Died: 13 February 1874 in Cologne, Germany

**Franz Adolph Taurinus**'s father was a court official working for the counts of Erbach-Schöneberg. His mother was Luise Juliane Schweikart who had a younger brother F K Schweikart, only fourteen years of age when Taurinus was born. F K Schweikart went on to become professor of law at the University of Königsberg and it is fair to say that Taurinus's uncle Schweikart played a major role in influencing his ideas and academic achievements.

Following his uncle's academic discipline, Taurinus studied law at Heidelberg, Giessen and Göttingen. From 1822 he lived in Cologne as a man of independent means able to devote himself entirely to research without students to teach. Two years before he went to live in Cologne his uncle became professor of law at the University of Königsberg. the two corresponded on mathematical topics and, largely due to Schweikart's influence, he began to investigate the problem of parallel lines and Euclid's fifth postulate:-

That, if a straight line falling on two straight lines make the interior angles on the same side less than two right angles, if produced indefinitely, meet on that side on which are the angles less than the two right angles.

In 1697 Girolamo Saccheri assumed the fifth postulate is false and attempted to derive a contradiction. Of course, although he did not intend it to be so, he was then studying non-euclidean geometry. In 1766 Lambert followed a similar line to Saccheri. Lambert noticed that, in this new geometry where the sum of the angles of a triangle was less than 180^{q}, the angle sum of a triangle increased as the area of the triangle decreased. Schweikart himself is famed for investigating this new geometry which he called astral geometry. This is described in [3].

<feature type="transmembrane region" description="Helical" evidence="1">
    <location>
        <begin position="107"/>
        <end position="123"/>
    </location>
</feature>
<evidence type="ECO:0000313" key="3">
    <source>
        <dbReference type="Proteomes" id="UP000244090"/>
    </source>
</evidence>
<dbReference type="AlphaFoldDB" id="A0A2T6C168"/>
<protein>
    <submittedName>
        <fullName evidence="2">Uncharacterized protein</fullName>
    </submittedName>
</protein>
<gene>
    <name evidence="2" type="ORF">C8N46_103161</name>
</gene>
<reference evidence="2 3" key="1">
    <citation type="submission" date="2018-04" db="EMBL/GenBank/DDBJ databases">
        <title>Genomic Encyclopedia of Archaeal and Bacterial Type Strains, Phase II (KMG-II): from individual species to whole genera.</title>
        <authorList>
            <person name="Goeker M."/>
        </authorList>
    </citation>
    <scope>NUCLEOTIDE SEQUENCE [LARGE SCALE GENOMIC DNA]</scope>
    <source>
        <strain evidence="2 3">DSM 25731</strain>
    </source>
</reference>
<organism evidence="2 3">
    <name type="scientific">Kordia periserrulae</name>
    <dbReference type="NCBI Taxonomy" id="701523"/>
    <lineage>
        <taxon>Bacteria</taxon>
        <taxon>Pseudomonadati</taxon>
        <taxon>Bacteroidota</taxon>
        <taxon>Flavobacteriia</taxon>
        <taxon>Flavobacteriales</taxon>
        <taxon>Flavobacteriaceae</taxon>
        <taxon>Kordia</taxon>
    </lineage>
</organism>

Taurinus not only corresponded on mathematical topics with his uncle but he also corresponded with Gauss about his ideas on geometry. At first Taurinus tried to prove that Euclidean geometry was the only geometry but, in 1826, he accepted the lack of contradiction in other geometries. He published *Theorie der Parallellinien* in Cologne in 1825 and in the following year he published *Geometriae prima elementa* also in Cologne.

In this last mentioned publication Taurinus accepts that a third system of geometry exists in which the sum of the angles of a triangle is less than 180^{q}. He called this geometry "logarithmic-spherical geometry" and he recognised the lack of a contradiction in this geometry as meaning that it was internally consistent. He had developed a non-euclidean trigonometry which he applied to a number of elementary problems.

Taurinus came up with the important idea that elliptic geometry could be realised on the surface of a sphere, an idea taken up by Riemann. He also realised that there were an infinite number of non-euclidean geometries and this, Taurinus claimed, was highly significant. It showed that euclidean geometry held a unique dominating role. This is an interesting sideways move since his original aim had been to prove that euclidean geometry was the unique geometry. Finding that this was not so, he still wanted to demonstrate that euclidean geometry was "the" geometry.

Haas writes in [1]:-

Taurinus's works on the problem of parallel lines. like those of his uncle, Schweikart, represent a middle stage in the historical development of this problem between the efforts of Saccheri and Lambert, on the one hand, and those of Gauss, Lobachevsky, and Bolyai, on the other.

**Article by:** *J J O'Connor* and *E F Robertson*

**March 2001**

[http://www-history.mcs.st-andrews.ac.uk/Biographies/Taurinus.html]